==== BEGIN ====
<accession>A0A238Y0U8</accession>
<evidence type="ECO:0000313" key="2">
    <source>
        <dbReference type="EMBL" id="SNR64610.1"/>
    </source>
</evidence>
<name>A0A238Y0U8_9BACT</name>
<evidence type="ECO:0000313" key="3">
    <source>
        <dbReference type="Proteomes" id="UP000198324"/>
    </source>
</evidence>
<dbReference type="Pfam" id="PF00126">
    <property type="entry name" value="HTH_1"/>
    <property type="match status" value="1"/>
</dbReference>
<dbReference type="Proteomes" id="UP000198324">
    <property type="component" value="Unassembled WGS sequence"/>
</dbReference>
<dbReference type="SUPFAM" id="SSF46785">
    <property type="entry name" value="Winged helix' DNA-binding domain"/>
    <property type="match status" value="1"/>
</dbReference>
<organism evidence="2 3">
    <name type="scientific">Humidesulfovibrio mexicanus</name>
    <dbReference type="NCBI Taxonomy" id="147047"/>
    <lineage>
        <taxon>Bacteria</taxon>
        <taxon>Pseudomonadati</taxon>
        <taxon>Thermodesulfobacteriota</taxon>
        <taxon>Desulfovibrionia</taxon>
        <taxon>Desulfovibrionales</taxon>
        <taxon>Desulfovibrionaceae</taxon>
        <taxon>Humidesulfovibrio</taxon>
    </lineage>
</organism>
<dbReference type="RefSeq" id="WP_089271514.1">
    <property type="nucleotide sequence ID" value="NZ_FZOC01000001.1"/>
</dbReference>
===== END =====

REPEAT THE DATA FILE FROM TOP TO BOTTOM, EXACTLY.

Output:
<accession>A0A238Y0U8</accession>
<evidence type="ECO:0000313" key="2">
    <source>
        <dbReference type="EMBL" id="SNR64610.1"/>
    </source>
</evidence>
<name>A0A238Y0U8_9BACT</name>
<evidence type="ECO:0000313" key="3">
    <source>
        <dbReference type="Proteomes" id="UP000198324"/>
    </source>
</evidence>
<dbReference type="Pfam" id="PF00126">
    <property type="entry name" value="HTH_1"/>
    <property type="match status" value="1"/>
</dbReference>
<dbReference type="Proteomes" id="UP000198324">
    <property type="component" value="Unassembled WGS sequence"/>
</dbReference>
<dbReference type="SUPFAM" id="SSF46785">
    <property type="entry name" value="Winged helix' DNA-binding domain"/>
    <property type="match status" value="1"/>
</dbReference>
<organism evidence="2 3">
    <name type="scientific">Humidesulfovibrio mexicanus</name>
    <dbReference type="NCBI Taxonomy" id="147047"/>
    <lineage>
        <taxon>Bacteria</taxon>
        <taxon>Pseudomonadati</taxon>
        <taxon>Thermodesulfobacteriota</taxon>
        <taxon>Desulfovibrionia</taxon>
        <taxon>Desulfovibrionales</taxon>
        <taxon>Desulfovibrionaceae</taxon>
        <taxon>Humidesulfovibrio</taxon>
    </lineage>
</organism>
<dbReference type="RefSeq" id="WP_089271514.1">
    <property type="nucleotide sequence ID" value="NZ_FZOC01000001.1"/>
</dbReference>